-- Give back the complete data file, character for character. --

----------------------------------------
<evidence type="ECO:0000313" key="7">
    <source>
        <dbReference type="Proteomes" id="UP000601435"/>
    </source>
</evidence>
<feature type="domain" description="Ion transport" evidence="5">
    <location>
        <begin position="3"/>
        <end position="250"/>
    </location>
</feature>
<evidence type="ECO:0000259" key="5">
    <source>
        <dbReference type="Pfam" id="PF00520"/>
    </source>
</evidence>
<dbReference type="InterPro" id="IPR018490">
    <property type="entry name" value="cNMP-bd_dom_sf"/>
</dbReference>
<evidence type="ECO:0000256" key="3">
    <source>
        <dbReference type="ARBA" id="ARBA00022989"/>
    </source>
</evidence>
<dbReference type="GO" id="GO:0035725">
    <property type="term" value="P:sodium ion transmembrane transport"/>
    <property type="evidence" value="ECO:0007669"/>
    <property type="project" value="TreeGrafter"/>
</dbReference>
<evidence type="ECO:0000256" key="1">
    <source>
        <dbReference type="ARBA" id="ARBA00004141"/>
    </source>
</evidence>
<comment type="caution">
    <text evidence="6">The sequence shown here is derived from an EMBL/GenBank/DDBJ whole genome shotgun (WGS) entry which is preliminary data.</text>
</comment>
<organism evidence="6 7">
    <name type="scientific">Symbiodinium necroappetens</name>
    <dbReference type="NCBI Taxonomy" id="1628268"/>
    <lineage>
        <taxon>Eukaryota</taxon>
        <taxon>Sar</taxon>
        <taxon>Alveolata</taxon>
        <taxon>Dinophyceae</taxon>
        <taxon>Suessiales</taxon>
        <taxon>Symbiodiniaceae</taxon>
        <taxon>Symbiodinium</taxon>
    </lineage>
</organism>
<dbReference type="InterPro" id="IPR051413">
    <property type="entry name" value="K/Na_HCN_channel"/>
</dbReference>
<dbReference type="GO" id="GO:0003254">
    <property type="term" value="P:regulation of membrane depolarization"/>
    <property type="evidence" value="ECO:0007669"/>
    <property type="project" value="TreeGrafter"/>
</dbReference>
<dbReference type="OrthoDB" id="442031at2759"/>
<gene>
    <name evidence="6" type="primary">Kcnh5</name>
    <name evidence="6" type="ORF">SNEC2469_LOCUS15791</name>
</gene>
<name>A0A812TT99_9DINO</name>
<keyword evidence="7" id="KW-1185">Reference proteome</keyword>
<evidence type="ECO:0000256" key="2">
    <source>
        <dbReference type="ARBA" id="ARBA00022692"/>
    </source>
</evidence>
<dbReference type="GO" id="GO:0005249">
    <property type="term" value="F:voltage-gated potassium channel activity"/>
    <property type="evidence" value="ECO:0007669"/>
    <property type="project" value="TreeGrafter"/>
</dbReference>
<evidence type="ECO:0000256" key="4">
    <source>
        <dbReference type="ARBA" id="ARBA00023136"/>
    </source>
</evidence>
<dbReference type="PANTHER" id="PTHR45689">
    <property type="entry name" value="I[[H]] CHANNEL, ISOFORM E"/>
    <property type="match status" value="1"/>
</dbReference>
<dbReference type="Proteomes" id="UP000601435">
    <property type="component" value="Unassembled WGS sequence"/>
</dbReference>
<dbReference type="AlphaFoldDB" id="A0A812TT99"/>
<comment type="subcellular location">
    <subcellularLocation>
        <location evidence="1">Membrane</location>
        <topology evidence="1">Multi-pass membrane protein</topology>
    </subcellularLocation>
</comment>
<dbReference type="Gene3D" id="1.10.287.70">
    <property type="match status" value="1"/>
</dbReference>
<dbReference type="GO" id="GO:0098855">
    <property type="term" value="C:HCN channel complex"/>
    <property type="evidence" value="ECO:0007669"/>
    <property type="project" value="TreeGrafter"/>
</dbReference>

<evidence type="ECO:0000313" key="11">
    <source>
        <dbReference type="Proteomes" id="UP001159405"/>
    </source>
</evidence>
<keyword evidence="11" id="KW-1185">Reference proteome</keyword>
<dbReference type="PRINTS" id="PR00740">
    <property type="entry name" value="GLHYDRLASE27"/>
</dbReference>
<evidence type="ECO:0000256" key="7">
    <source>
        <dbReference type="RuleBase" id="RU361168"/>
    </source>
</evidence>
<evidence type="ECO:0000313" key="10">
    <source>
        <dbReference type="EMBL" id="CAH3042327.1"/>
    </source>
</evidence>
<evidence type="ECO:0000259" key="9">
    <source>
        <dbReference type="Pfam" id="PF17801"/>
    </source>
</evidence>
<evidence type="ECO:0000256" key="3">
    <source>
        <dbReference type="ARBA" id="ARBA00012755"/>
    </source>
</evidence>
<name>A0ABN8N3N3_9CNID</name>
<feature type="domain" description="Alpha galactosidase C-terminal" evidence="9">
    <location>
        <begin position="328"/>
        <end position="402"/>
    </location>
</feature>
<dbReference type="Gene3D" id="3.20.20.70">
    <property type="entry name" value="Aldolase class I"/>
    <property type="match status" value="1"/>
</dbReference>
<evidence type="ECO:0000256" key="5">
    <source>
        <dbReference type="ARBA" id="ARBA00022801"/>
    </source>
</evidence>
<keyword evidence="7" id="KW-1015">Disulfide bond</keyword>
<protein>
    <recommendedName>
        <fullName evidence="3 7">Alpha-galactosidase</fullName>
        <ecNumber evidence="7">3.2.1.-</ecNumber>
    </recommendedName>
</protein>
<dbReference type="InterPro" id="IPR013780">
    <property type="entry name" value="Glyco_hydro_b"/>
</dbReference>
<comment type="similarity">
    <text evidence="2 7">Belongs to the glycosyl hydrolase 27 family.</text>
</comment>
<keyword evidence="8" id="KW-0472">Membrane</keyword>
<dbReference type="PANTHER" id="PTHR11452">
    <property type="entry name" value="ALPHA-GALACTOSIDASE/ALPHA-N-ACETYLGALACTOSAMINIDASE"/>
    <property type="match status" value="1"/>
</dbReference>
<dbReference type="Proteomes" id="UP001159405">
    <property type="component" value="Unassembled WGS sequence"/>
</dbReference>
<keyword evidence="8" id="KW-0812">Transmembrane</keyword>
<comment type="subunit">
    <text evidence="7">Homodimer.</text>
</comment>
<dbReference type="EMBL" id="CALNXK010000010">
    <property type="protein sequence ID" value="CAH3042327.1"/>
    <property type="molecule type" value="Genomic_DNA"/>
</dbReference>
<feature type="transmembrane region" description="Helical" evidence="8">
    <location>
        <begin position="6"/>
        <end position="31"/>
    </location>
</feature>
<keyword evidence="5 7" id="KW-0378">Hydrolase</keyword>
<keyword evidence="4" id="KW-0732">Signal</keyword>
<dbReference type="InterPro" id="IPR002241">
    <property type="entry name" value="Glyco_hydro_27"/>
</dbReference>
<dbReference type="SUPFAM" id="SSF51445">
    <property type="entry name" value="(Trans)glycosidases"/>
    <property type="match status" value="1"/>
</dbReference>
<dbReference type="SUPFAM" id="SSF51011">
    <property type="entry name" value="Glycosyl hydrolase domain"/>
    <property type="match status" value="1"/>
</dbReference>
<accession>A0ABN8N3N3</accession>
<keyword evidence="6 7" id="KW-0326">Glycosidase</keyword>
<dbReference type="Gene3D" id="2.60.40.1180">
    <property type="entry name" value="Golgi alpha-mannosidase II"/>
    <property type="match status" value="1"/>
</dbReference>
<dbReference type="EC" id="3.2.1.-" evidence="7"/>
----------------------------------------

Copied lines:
<evidence type="ECO:0000313" key="7">
    <source>
        <dbReference type="Proteomes" id="UP000601435"/>
    </source>
</evidence>
<feature type="domain" description="Ion transport" evidence="5">
    <location>
        <begin position="3"/>
        <end position="250"/>
    </location>
</feature>
<evidence type="ECO:0000259" key="5">
    <source>
        <dbReference type="Pfam" id="PF00520"/>
    </source>
</evidence>
<dbReference type="InterPro" id="IPR018490">
    <property type="entry name" value="cNMP-bd_dom_sf"/>
</dbReference>
<evidence type="ECO:0000256" key="3">
    <source>
        <dbReference type="ARBA" id="ARBA00022989"/>
    </source>
</evidence>
<dbReference type="GO" id="GO:0035725">
    <property type="term" value="P:sodium ion transmembrane transport"/>
    <property type="evidence" value="ECO:0007669"/>
    <property type="project" value="TreeGrafter"/>
</dbReference>
<evidence type="ECO:0000256" key="1">
    <source>
        <dbReference type="ARBA" id="ARBA00004141"/>
    </source>
</evidence>
<comment type="caution">
    <text evidence="6">The sequence shown here is derived from an EMBL/GenBank/DDBJ whole genome shotgun (WGS) entry which is preliminary data.</text>
</comment>
<organism evidence="6 7">
    <name type="scientific">Symbiodinium necroappetens</name>
    <dbReference type="NCBI Taxonomy" id="1628268"/>
    <lineage>
        <taxon>Eukaryota</taxon>
        <taxon>Sar</taxon>
        <taxon>Alveolata</taxon>
        <taxon>Dinophyceae</taxon>
        <taxon>Suessiales</taxon>
        <taxon>Symbiodiniaceae</taxon>
        <taxon>Symbiodinium</taxon>
    </lineage>
</organism>
<dbReference type="InterPro" id="IPR051413">
    <property type="entry name" value="K/Na_HCN_channel"/>
</dbReference>
<dbReference type="GO" id="GO:0003254">
    <property type="term" value="P:regulation of membrane depolarization"/>
    <property type="evidence" value="ECO:0007669"/>
    <property type="project" value="TreeGrafter"/>
</dbReference>
<dbReference type="OrthoDB" id="442031at2759"/>
<gene>
    <name evidence="6" type="primary">Kcnh5</name>
    <name evidence="6" type="ORF">SNEC2469_LOCUS15791</name>
</gene>
<name>A0A812TT99_9DINO</name>
<keyword evidence="7" id="KW-1185">Reference proteome</keyword>
<evidence type="ECO:0000256" key="2">
    <source>
        <dbReference type="ARBA" id="ARBA00022692"/>
    </source>
</evidence>
<dbReference type="GO" id="GO:0005249">
    <property type="term" value="F:voltage-gated potassium channel activity"/>
    <property type="evidence" value="ECO:0007669"/>
    <property type="project" value="TreeGrafter"/>
</dbReference>
<evidence type="ECO:0000256" key="4">
    <source>
        <dbReference type="ARBA" id="ARBA00023136"/>
    </source>
</evidence>
<dbReference type="PANTHER" id="PTHR45689">
    <property type="entry name" value="I[[H]] CHANNEL, ISOFORM E"/>
    <property type="match status" value="1"/>
</dbReference>
<dbReference type="Proteomes" id="UP000601435">
    <property type="component" value="Unassembled WGS sequence"/>
</dbReference>
<dbReference type="AlphaFoldDB" id="A0A812TT99"/>
<comment type="subcellular location">
    <subcellularLocation>
        <location evidence="1">Membrane</location>
        <topology evidence="1">Multi-pass membrane protein</topology>
    </subcellularLocation>
</comment>
<dbReference type="Gene3D" id="1.10.287.70">
    <property type="match status" value="1"/>
</dbReference>
<dbReference type="GO" id="GO:0098855">
    <property type="term" value="C:HCN channel complex"/>
    <property type="evidence" value="ECO:0007669"/>
    <property type="project" value="TreeGrafter"/>
</dbReference>

<evidence type="ECO:0000313" key="11">
    <source>
        <dbReference type="Proteomes" id="UP001159405"/>
    </source>
</evidence>
<keyword evidence="11" id="KW-1185">Reference proteome</keyword>
<dbReference type="PRINTS" id="PR00740">
    <property type="entry name" value="GLHYDRLASE27"/>
</dbReference>
<evidence type="ECO:0000256" key="7">
    <source>
        <dbReference type="RuleBase" id="RU361168"/>
    </source>
</evidence>
<evidence type="ECO:0000313" key="10">
    <source>
        <dbReference type="EMBL" id="CAH3042327.1"/>
    </source>
</evidence>
<evidence type="ECO:0000259" key="9">
    <source>
        <dbReference type="Pfam" id="PF17801"/>
    </source>
</evidence>
<evidence type="ECO:0000256" key="3">
    <source>
        <dbReference type="ARBA" id="ARBA00012755"/>
    </source>
</evidence>
<name>A0ABN8N3N3_9CNID</name>
<feature type="domain" description="Alpha galactosidase C-terminal" evidence="9">
    <location>
        <begin position="328"/>
        <end position="402"/>
    </location>
</feature>
<dbReference type="Gene3D" id="3.20.20.70">
    <property type="entry name" value="Aldolase class I"/>
    <property type="match status" value="1"/>
</dbReference>
<evidence type="ECO:0000256" key="5">
    <source>
        <dbReference type="ARBA" id="ARBA00022801"/>
    </source>
</evidence>
<keyword evidence="7" id="KW-1015">Disulfide bond</keyword>
<protein>
    <recommendedName>
        <fullName evidence="3 7">Alpha-galactosidase</fullName>
        <ecNumber evidence="7">3.2.1.-</ecNumber>
    </recommendedName>
</protein>
<dbReference type="InterPro" id="IPR013780">
    <property type="entry name" value="Glyco_hydro_b"/>
</dbReference>
<comment type="similarity">
    <text evidence="2 7">Belongs to the glycosyl hydrolase 27 family.</text>
</comment>
<keyword evidence="8" id="KW-0472">Membrane</keyword>
<dbReference type="PANTHER" id="PTHR11452">
    <property type="entry name" value="ALPHA-GALACTOSIDASE/ALPHA-N-ACETYLGALACTOSAMINIDASE"/>
    <property type="match status" value="1"/>
</dbReference>
<dbReference type="Proteomes" id="UP001159405">
    <property type="component" value="Unassembled WGS sequence"/>
</dbReference>
<keyword evidence="8" id="KW-0812">Transmembrane</keyword>
<comment type="subunit">
    <text evidence="7">Homodimer.</text>
</comment>
<dbReference type="EMBL" id="CALNXK010000010">
    <property type="protein sequence ID" value="CAH3042327.1"/>
    <property type="molecule type" value="Genomic_DNA"/>
</dbReference>
<feature type="transmembrane region" description="Helical" evidence="8">
    <location>
        <begin position="6"/>
        <end position="31"/>
    </location>
</feature>
<keyword evidence="5 7" id="KW-0378">Hydrolase</keyword>
<keyword evidence="4" id="KW-0732">Signal</keyword>
<dbReference type="InterPro" id="IPR002241">
    <property type="entry name" value="Glyco_hydro_27"/>
</dbReference>
<dbReference type="SUPFAM" id="SSF51445">
    <property type="entry name" value="(Trans)glycosidases"/>
    <property type="match status" value="1"/>
</dbReference>
<dbReference type="SUPFAM" id="SSF51011">
    <property type="entry name" value="Glycosyl hydrolase domain"/>
    <property type="match status" value="1"/>
</dbReference>
<accession>A0ABN8N3N3</accession>
<keyword evidence="6 7" id="KW-0326">Glycosidase</keyword>
<dbReference type="Gene3D" id="2.60.40.1180">
    <property type="entry name" value="Golgi alpha-mannosidase II"/>
    <property type="match status" value="1"/>
</dbReference>
<dbReference type="EC" id="3.2.1.-" evidence="7"/>